Rafael has come to the Singapore Airshow to display a wide array of its products, which can be seen at Booth N55. The Israeli company has become a specialist in several key areas, such as air defense, precision weapons, reconnaissance sensors and systems, and command and control. It believes that its products and systems have great relevance in many areas of the world, especially in the Asia Pacific region.
“Discriminate, precise and proportional equals economic, efficient and effective,” stated Rafael’s president and CEO, Vice Admiral (Ret.) Yedidia Yaari, speaking to AIN on the eve of the show. “Everything we do conforms to this concept. We need to discriminate the bad guys from the good; we need to be very precise; and we need to be proportionate in our response to threats. We believe that these are the factors that future requirements will be based on.”
One expression of this concept in Rafael’s portfolio is the development of scalable families of systems, using common technology to give the customer a series of options, or common capabilities across a variety of platforms, while keeping development costs down. Rafael looks to new technologies and innovative ways of employing them to maintain a competitive edge, and to match with other companies’ competences within larger systems. “We have to focus on quality and ingenuity,” added Yaari.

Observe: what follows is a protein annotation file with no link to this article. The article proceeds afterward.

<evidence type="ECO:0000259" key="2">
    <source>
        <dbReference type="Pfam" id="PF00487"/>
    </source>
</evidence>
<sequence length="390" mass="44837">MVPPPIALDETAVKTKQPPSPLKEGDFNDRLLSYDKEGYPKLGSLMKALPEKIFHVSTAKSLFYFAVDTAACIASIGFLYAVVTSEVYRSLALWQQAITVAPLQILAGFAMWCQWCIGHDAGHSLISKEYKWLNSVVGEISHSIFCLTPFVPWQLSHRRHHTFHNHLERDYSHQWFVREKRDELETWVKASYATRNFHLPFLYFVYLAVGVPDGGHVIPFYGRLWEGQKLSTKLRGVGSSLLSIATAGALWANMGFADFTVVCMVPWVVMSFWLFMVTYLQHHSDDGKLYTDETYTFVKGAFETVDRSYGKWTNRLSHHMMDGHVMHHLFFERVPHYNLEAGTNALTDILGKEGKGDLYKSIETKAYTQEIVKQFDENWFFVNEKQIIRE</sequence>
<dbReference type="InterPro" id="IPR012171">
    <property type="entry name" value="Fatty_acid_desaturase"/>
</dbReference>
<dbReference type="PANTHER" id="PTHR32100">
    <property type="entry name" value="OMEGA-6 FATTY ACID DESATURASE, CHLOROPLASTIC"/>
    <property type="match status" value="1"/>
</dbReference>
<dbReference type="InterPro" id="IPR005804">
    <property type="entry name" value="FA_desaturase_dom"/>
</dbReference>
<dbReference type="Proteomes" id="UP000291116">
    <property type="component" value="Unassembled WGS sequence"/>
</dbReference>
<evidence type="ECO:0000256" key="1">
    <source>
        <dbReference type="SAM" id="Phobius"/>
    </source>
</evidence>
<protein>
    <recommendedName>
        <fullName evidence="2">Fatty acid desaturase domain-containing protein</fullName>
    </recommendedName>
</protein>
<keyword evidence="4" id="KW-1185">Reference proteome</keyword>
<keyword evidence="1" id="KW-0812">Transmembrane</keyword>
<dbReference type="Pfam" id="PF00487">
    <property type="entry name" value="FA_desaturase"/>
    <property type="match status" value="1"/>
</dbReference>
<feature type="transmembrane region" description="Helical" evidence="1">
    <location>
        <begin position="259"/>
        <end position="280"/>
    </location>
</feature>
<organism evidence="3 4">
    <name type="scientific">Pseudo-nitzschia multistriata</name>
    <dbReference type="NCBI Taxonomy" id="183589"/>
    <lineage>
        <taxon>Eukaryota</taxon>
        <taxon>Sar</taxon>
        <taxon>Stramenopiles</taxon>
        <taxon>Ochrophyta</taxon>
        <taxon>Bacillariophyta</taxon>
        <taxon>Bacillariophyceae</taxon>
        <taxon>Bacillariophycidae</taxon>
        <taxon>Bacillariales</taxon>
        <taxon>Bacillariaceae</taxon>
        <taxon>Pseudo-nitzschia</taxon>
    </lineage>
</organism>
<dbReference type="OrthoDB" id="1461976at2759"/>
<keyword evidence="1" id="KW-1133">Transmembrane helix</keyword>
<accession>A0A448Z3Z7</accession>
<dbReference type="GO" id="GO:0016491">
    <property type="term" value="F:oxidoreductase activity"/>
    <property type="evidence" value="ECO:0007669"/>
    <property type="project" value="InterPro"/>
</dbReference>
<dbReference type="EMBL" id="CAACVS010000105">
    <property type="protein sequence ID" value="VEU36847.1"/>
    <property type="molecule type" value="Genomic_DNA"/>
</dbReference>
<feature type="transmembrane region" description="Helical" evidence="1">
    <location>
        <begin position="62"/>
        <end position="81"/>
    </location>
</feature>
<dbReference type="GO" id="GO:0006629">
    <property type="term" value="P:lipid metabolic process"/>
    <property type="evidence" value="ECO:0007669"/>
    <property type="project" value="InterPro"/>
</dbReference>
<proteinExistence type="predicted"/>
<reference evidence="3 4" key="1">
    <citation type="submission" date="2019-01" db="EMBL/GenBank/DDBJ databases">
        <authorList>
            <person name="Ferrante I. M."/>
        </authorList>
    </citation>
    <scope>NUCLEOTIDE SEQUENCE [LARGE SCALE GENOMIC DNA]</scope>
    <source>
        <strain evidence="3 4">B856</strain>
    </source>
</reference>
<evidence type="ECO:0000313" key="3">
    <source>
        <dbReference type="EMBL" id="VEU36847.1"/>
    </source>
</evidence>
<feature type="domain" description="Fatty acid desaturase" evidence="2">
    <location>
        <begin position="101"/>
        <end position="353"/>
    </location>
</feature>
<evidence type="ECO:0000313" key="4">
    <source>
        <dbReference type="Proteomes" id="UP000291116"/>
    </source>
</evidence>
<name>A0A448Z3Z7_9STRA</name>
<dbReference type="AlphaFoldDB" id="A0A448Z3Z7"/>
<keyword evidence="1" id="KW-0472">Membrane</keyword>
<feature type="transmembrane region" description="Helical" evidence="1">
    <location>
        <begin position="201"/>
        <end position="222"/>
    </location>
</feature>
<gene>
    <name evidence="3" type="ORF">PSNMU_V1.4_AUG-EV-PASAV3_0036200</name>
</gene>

Rafael’s solutions have been developed through the experience it has gained as a key supplier to the Israel Defense Forces, and the need to meet new threats as they emerge. “The Middle East has become something of a laboratory,” said Yaari. “What you can see there now happens elsewhere on the planet a few years later.”
Many of Rafael’s personnel have recent military experience, and many maintain that close knowledge of the front line through the reserve organization. This pays great dividends in the rapid identification of requirements and the development of new systems to meet them. “In Rafael the distance between ‘lessons learned’ and ‘weapons development’ is very short,” said Yaari. “It’s one of our secrets.”
One area that Rafael has focused on, and continues to do so, is defense against both short-range rockets and theater ballistic missiles. “In Israel the opposition came up with something that was difficult to counter,” said Yaari. “Therefore we developed the Iron Dome [for short-range air defense, now operational].” Much in the news, the ballistic missile threat is also crucial, and Rafael is working with Raytheon to implement the David’s Sling system that uses the company’s Stunner kinetic interceptor. “It’s a missing element in armed forces capability around the world, and that requirement is becoming critical now.”
Rafael continues to explore new technologies and mature existing ones. The company has considerable expertise in delivering sophisticated precision weapons, including the Derby and Python 5 air-to-air missiles that, in boosted form, are used by the Spyder air defense system selected last year by Singapore to replace Rapier.
Two key areas that Rafael is exploring are directed energy weapons to ultimately replace kinetic weapons, and the development of command/control systems to catch up with the explosion in the amount of data that can now be generated by ISR assets. “It’s now coming to a bottleneck in every system,” said Yaari. “We are capable of seeing everything, but we are not capable of managing all the data. It’s perhaps our biggest challenge.” That challenge involves fuzing large amounts of data and rendering it into a form that allows real-time decision-making.